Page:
According to reports, there was no Cabinet-level interagency debate before Trump announced his INF decision last month, which would normally happen before a national security adviser would recommend withdrawal from an agreement to the president. Neither was there any serious consultation with Congress before Trump’s announcement.
And while our allies in Europe—those directly threatened by the Russian violation—had discussed the issue with Defense Secretary Jim Mattis in early October, they were not formally consulted before the president announced his intention to terminate the INF Treaty on Oct. 20. Unsurprisingly, NATO allies have, with near unanimity, reiterated their view that INF is key to European security. Many have called for renewed U.S.-Russian diplomacy on the matter.
On Nov. 26 press briefing, Russia’s Deputy Foreign Minister Sergey Ryabkov reiterated Russian denials of the U.S. charges of noncompliance but said Russia is “open to any mutually beneficial proposals that take into account the interests and concerns of both parties.” It is in our interest to test whether Russia is serious about such an effort.
If President Trump does end up killing the INF Treaty without exhausting the options to bring Russia back into compliance, his Kremlin counterpart Vladimir Putin will have been granted the double victory of keeping his new ground-launched cruise missile, while being able to portray the United States as responsible for the termination of a valuable agreement and for opening the door to renewed deployment of intermediate-range missiles.
Another threat to American security—and global security—can be found in President Trump’s threat to enter a global nuclear arms race and a return to a 1960s-era nuclear posture that sought American military superiority—measured in megatons—and his failure to engage in talks designed to preserve another key treaty designed to reduce the threat of global nuclear destruction: the 2010 New Strategic Arms Reduction Treaty (New START).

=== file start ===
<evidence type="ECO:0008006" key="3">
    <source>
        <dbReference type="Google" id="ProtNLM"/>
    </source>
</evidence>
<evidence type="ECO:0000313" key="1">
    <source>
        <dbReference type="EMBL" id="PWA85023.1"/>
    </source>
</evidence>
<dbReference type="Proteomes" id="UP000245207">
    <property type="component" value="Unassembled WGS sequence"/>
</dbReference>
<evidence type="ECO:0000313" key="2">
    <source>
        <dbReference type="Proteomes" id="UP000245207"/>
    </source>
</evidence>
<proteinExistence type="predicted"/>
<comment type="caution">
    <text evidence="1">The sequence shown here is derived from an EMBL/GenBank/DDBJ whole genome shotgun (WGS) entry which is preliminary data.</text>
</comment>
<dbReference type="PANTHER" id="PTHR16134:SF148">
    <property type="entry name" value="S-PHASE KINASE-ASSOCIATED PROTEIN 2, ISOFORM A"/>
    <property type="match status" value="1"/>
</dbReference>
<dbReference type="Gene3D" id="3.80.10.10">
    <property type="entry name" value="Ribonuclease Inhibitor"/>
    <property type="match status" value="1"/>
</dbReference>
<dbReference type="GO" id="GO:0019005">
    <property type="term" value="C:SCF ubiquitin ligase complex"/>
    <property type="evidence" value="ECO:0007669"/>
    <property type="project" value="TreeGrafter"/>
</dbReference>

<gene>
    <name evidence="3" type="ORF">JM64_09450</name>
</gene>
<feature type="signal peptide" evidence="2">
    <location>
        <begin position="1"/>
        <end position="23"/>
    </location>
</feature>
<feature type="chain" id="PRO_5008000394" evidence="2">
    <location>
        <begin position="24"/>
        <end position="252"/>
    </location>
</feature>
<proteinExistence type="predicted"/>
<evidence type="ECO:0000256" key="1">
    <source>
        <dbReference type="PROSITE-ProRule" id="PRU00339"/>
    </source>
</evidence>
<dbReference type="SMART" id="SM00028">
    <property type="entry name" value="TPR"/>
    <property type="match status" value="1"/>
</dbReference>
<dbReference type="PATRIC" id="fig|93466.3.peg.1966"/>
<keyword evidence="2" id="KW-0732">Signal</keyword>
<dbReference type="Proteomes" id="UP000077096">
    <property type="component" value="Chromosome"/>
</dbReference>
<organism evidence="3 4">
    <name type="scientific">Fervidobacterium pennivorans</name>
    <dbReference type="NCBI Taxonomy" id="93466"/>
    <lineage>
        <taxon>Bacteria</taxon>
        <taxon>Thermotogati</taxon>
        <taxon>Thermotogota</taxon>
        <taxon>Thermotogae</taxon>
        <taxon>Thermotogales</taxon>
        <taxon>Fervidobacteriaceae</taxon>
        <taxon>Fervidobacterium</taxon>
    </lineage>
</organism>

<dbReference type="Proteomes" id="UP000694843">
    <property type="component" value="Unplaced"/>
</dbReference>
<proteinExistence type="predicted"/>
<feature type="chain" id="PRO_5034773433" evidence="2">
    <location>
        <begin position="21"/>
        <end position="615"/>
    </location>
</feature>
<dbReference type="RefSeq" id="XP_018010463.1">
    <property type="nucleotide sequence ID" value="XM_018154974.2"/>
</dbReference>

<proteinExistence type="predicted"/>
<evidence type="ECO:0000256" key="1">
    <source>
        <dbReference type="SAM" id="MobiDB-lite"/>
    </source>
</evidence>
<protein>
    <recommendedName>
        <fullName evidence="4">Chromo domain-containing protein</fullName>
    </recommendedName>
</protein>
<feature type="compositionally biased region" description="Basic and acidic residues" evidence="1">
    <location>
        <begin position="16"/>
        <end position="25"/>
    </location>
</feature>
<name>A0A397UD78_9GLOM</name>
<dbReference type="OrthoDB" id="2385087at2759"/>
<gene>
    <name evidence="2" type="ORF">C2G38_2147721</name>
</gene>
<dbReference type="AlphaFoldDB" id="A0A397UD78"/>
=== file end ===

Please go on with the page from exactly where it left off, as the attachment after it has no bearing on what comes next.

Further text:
New START is the latest in a series of agreements pursued by U.S. presidents of both political parties and Russian leaders that have lowered tensions, reduced the incentives for first nuclear use and spared defense budget dollars for other priorities. Its powerful inspection and verification measures provide a valuable window into Moscow’s capabilities, one that can’t be matched by the rest of American intelligence resources.
As we and other colleagues recently warned in a Nov. 7 letter to the president, if New START is allowed to expire in February 2021, there will be no numerical limits on the still massive U.S. and Russian strategic nuclear arsenals for the first time since 1972.
It doesn’t have to happen this way. Both the Congress and NATO allies must assert a voice in decisions that are life-and-death for the United States, Europe and the world. They can exert stronger pressure on Moscow to end its INF violation and reject the militarily useless path of developing, building and deploying new U.S. missiles in Europe or elsewhere. The next Congress should be also prepared to tie continued funding requests by the Trump administration to build up and modernize our nuclear arsenal (projected to cost $1.7 trillion over the next 30 years) to a decision to extend the New START agreement.
Most immediately, Trump and Putin should direct their teams to follow through on what they discussed briefly in Helsinki: the beginning of a bilateral dialogue on strategic stability, with the aim of avoiding a new arms race, pursuing a final effort to resolve the INF Treaty dispute, and beginning talks on extending New START.
With all that currently divides the United States and Russia, these two leaders have the opportunity to take a step that would reassure the world that they each understand the terrible responsibility they bear as custodians of civilization-ending weapons.